HARWICH – Educators in the Monomoy Regional School District took their message regarding fair contracts public last Wednesday when many stood outside their respective schools holding signs that read, “Monomoy Educators Go The Extra Mile.” But with rumors flying as contract negotiations continue, Superintendent Scott Carpenter emphasized that he and the school committee have the district's best interests at heart.
Monomoy teachers have been working without a contract since their last agreement with the district ended June 30.
“The signs around town insinuate that our teachers don't have a fair contract and are not being offered something fair,” Carpenter said. “The truth is our teachers are fairly compensated, and the school committee and I are quite steadfast in wanting to keep them that way. The school committee and I fully understand that it is in the best interest of our children to keep great educators here at Monomoy.”
As proof, Carpenter offered a spreadsheet detailing the pay scales of neighboring districts, including Nauset, Dennis-Yarmouth and Barnstable. The data show that teachers in the Monomoy district are paid roughly the same, if not more in many cases, than their counterparts in those districts, with each district utilizing a step method for compensation.
For example, a Monomoy teacher at step one would have a total compensation, including salary and healthcare, of just above $60,000 per year, while a teacher at the same or similar step in Barnstable receives $56,000, and at D-Y, $59,000, with Nauset slightly higher at roughly $61,000.
“The reality is that Monomoy's teacher salaries and benefits (per day) are regionally quite competitive,” said Carpenter. “Looking at the sum total of a teacher's career, only Nauset teachers are better compensated than Monomoy's per day worked (and even then just negligibly).”
Carpenter said that with regard to those with higher pay scales at the top steps, it was important to note that the majority of a district's employees will be at the top step for nearly half of their career.
“So having a higher compensation at the top step benefits many people for many years,” he said. “Monomoy's teachers are paid (per diem) roughly equivalent to Nauset and up to 13 percent more than some area teachers at this highest step.”
Carpenter also pointed out that Monomoy's contract includes more steps than other school districts, which has caused some confusion regarding pay scales.
“[It] causes some of our teachers to be paid briefly less than area counterparts with the same years of experience and education, but this corrects itself over time,” Carpenter said. “Teachers are far better off working a full career in Monomoy than most area school districts.”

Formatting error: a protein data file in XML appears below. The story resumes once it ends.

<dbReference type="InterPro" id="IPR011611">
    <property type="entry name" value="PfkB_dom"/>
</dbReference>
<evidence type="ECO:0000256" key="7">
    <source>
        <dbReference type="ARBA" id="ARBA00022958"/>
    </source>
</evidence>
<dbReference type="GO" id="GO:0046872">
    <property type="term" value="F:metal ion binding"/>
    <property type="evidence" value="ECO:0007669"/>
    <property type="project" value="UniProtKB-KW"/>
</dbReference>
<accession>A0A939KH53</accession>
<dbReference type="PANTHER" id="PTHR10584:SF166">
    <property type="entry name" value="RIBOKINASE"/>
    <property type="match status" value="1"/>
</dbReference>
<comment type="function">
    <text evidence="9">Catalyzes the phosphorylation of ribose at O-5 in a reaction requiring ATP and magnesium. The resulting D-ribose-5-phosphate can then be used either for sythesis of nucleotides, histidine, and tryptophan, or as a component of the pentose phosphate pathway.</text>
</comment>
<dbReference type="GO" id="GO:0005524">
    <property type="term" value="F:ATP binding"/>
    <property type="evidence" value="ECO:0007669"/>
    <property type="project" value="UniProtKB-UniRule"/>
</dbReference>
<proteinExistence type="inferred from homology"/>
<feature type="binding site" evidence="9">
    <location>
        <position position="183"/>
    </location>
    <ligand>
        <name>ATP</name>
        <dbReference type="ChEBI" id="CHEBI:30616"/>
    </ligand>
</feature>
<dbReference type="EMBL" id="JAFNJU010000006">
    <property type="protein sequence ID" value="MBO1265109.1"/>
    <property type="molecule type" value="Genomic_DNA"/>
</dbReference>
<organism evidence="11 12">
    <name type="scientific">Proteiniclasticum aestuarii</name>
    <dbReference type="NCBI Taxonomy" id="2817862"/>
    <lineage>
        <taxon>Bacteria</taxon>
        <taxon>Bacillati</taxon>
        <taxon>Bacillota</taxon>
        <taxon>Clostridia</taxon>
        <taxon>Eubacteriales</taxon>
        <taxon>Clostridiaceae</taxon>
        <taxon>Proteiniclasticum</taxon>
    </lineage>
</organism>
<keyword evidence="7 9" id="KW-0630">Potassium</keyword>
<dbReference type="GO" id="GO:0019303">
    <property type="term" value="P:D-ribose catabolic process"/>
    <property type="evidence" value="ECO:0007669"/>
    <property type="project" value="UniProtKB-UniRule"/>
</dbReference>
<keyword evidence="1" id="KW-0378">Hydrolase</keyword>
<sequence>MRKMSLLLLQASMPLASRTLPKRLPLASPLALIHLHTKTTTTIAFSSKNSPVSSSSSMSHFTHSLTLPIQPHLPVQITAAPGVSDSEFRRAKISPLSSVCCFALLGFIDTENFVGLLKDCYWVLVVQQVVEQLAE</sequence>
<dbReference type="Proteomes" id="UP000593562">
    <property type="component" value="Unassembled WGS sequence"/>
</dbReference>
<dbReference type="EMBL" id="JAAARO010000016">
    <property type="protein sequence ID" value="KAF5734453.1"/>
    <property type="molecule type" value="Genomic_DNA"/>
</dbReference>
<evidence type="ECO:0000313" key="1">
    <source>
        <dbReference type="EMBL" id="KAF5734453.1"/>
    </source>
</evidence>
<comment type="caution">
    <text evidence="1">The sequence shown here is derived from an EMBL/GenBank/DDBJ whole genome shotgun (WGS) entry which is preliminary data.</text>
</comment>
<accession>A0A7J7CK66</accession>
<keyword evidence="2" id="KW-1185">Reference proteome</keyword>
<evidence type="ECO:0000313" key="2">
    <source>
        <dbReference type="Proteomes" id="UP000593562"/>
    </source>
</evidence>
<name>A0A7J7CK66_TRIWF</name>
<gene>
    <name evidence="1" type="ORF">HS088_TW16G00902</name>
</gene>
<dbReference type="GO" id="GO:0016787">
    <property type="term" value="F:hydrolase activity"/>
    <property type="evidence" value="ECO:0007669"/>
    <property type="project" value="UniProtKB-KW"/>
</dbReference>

Cheri Armstrong, president of the Monomoy Regional Education Association, said that while she is unable to disclose the specific sticking points of the negotiations, healthcare was a concern.
“The superintendent, school committee, and the Monomoy Regional Educators Association have worked cooperatively to reach a tentative agreement regarding the national crisis of the rising cost of healthcare,” Armstrong said, adding that the “MREA is most interested in resolving proposals that we perceive increase the amount of paperwork and tasks for which educators are responsible, but in our opinion will not significantly advance teaching and student learning.”
While Carpenter was also unable to comment on specifics, he said he feels there is a disconnect regarding compensation and contract language.
“I suspect that parents, taxpayers, and many teachers alike would question what all the signs and hoopla are about if they knew the school committee's position. I would welcome the MREA to share with the public what the school committee has offered for compensation and what the MREA perceives as 'paperwork and tasks,' including Jawsome, that the committee has advocated for during this process.”
Jawsome was a block of time built into the daily schedule at Monomoy Regional High School to allow students in need of academic support to meet with teachers. Various club meetings were also held during Jawsome. Because Jawsome was a proposed schedule addition and not written into the latest contract, it was canceled pending a resolution to current negotiations.
Another meeting between the school committee and MREA members is slated for Dec. 18, and teachers plan to continue standing outside with signs each Wednesday until a resolution has been reached.
“We, the teachers and educational support professionals, are working without contracts,” Armstrong said. “Each day we provide excellent instruction and enrichment opportunities in an environment conducive to educating children. We care about our students, our schools and our communities. These contracts are critical to sustaining the growing success of our young school district and attracting and retaining the best possible educators. We're hopeful that we are offered contracts that reflect our dedication and professionalism.”